Calculation of synthetic color flow mapping image
The last phantom is used for evaluating color flow imaging. It generates
data for flow in vessels with properties like the carotid artery,
The velocity profile is close to parabolic, which is a fairly good approximation
during most of the cardiac cycle (Jensen, 1996) for a carotid artery.
The phantom generates 10 files with positions of the scatterers at the
corresponding time step. From file to file the scatterers are then propagated to
the next position as a function of their velocity and the time
between pulses. The ten files are then used for generating the
RF lines for the different imaging directions and for ten different
times. A linear scan of the phantom was made
with a 192 element transducer using 64 active elements with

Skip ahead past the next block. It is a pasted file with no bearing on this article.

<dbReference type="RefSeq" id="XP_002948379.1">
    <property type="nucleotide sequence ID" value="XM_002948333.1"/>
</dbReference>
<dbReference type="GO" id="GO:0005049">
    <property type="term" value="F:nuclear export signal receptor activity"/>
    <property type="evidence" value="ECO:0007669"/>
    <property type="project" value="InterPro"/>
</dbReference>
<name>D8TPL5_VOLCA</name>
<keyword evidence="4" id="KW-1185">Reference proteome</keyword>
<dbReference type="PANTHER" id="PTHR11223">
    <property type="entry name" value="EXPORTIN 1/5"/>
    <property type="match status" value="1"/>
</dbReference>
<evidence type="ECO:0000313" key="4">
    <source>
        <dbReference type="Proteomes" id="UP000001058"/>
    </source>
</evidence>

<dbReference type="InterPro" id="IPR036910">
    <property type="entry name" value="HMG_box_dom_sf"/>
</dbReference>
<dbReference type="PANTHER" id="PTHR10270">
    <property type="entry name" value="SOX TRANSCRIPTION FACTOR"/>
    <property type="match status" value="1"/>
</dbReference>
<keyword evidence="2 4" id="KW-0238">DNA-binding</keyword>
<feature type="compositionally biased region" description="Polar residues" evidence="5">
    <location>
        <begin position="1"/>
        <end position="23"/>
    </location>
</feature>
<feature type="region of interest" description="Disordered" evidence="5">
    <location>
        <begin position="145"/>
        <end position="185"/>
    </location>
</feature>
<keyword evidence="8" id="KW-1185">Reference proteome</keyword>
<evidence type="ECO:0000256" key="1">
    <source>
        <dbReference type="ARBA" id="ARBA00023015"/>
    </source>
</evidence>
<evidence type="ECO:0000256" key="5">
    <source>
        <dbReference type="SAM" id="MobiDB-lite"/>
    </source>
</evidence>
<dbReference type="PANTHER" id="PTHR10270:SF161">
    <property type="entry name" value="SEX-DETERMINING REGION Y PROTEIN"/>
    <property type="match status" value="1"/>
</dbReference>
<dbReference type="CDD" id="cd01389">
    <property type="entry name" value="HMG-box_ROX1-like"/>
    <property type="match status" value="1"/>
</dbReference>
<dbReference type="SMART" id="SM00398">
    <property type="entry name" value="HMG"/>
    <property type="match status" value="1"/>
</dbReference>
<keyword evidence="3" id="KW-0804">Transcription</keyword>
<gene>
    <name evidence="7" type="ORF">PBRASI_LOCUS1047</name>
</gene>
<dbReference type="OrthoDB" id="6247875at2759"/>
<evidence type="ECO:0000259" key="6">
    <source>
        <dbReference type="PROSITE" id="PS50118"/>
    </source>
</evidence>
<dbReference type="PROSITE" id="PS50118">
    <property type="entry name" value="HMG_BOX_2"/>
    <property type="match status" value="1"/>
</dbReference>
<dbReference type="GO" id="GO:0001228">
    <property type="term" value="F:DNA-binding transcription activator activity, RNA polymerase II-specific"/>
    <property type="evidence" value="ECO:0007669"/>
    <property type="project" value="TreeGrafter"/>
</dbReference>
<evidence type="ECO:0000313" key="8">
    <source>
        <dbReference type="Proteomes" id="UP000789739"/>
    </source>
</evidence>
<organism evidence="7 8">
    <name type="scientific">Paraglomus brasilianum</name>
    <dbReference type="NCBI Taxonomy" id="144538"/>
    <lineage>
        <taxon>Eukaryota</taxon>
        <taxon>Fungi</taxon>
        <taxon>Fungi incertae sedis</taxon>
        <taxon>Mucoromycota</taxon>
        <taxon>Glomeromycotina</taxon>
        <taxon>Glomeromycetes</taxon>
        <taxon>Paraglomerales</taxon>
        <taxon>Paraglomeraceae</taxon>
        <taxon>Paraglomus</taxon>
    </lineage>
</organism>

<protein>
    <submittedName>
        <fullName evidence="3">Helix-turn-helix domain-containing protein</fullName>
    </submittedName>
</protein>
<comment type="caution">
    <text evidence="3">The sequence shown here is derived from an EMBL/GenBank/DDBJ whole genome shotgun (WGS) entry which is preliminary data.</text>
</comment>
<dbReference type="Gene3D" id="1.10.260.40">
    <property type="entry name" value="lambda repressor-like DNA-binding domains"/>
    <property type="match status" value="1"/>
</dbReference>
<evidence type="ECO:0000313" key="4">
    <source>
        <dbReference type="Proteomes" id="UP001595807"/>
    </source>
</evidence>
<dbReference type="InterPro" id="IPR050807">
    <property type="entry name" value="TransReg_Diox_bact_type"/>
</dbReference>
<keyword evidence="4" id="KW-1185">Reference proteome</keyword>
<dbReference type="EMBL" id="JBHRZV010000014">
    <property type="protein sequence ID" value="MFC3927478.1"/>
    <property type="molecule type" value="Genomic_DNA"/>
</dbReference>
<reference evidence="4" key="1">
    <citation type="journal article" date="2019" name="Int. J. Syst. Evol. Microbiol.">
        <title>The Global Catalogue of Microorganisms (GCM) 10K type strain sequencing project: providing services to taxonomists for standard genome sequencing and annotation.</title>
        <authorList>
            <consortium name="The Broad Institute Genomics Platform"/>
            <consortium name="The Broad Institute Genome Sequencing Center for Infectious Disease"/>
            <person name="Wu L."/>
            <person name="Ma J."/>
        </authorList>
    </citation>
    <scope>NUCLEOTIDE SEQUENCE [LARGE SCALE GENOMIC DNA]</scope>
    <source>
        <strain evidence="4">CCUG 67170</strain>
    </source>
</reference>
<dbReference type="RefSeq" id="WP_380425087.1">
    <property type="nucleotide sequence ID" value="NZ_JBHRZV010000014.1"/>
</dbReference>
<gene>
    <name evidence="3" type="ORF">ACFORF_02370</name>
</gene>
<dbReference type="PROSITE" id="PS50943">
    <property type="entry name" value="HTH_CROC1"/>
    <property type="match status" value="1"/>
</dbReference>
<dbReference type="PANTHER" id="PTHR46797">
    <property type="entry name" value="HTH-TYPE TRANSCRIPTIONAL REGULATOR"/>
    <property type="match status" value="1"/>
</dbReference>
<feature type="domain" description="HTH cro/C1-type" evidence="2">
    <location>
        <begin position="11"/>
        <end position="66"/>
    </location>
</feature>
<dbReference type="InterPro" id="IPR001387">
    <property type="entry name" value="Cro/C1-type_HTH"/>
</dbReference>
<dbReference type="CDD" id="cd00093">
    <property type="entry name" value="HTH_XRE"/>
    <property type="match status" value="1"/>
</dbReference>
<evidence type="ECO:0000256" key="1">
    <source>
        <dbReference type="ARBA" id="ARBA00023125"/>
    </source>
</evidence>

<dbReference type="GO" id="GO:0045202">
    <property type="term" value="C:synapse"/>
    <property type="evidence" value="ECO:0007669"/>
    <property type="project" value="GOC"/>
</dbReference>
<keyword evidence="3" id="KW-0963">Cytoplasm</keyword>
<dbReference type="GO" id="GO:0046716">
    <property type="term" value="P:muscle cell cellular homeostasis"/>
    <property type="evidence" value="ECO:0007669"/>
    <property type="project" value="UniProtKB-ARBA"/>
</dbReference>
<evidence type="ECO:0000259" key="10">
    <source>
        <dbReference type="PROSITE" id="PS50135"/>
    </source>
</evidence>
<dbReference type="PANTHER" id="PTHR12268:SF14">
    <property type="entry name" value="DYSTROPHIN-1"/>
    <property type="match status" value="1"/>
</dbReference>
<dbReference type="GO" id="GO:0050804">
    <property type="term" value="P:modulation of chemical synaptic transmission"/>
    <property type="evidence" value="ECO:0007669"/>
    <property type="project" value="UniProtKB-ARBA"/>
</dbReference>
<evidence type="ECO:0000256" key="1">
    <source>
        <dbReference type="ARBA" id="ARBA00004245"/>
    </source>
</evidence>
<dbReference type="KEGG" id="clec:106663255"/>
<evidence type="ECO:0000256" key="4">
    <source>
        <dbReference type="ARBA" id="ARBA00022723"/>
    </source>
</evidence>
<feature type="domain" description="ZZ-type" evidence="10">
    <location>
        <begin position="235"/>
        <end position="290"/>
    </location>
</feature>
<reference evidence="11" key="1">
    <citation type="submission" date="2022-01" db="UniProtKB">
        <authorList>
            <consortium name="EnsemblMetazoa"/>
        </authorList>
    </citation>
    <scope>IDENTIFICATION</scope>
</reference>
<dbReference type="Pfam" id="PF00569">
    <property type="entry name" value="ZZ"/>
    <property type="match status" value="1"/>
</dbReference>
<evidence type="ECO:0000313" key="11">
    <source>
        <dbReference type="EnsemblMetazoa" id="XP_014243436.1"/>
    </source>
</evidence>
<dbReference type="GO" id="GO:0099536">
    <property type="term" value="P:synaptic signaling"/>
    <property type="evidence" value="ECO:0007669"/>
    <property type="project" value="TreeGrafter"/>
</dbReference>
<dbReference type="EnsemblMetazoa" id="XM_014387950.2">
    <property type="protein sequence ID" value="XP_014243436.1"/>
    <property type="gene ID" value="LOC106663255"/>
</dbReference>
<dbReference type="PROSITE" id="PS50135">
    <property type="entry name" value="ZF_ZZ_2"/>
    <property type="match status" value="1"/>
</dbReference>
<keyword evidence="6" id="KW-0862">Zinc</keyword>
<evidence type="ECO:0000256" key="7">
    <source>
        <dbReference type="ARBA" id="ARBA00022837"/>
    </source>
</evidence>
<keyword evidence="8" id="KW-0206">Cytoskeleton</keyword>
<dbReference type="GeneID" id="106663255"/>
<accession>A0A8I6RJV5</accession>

a Hanning apodization in transmit and receive. The element height was
5 mm, the width was a wavelength and the kerf 0.05 mm. The pulses where the
same as used for the point phantom mentioned above. A single transmit
focus was placed at 70 mm, and receive focusing was done at 20 mm
intervals from 30 mm from the transducer surface.
The resulting signals have then been used in a standard autocorrelation
estimator (Jensen, 1996) for finding the velocity image.
The resulting color flow image is shown below.
CFM image of vessel with parabolic flow.
The m-files can be found at:
The routine field.m initializes the field system, and should be modified
to point to the directory holding the Field II code and m-files. The routine
make_sct.m is then called to make the file for the scatterers in the
phantom. The script sim_flow.m is then called. Here the field simulation
is performed and the data is stored in RF-files; one for each RF-line done.
The script sim_flow.m is used for making the B-mode image as generated
by tissue_pht.m. The images are then generated by the routines
cfm_bmode.m and cfm_image.m.
Jørgen Arendt Jensen:
"Estimation of Blood Velocities Using Ultrasound, A Signal Processing Approach",
Cambridge University Press, 1996.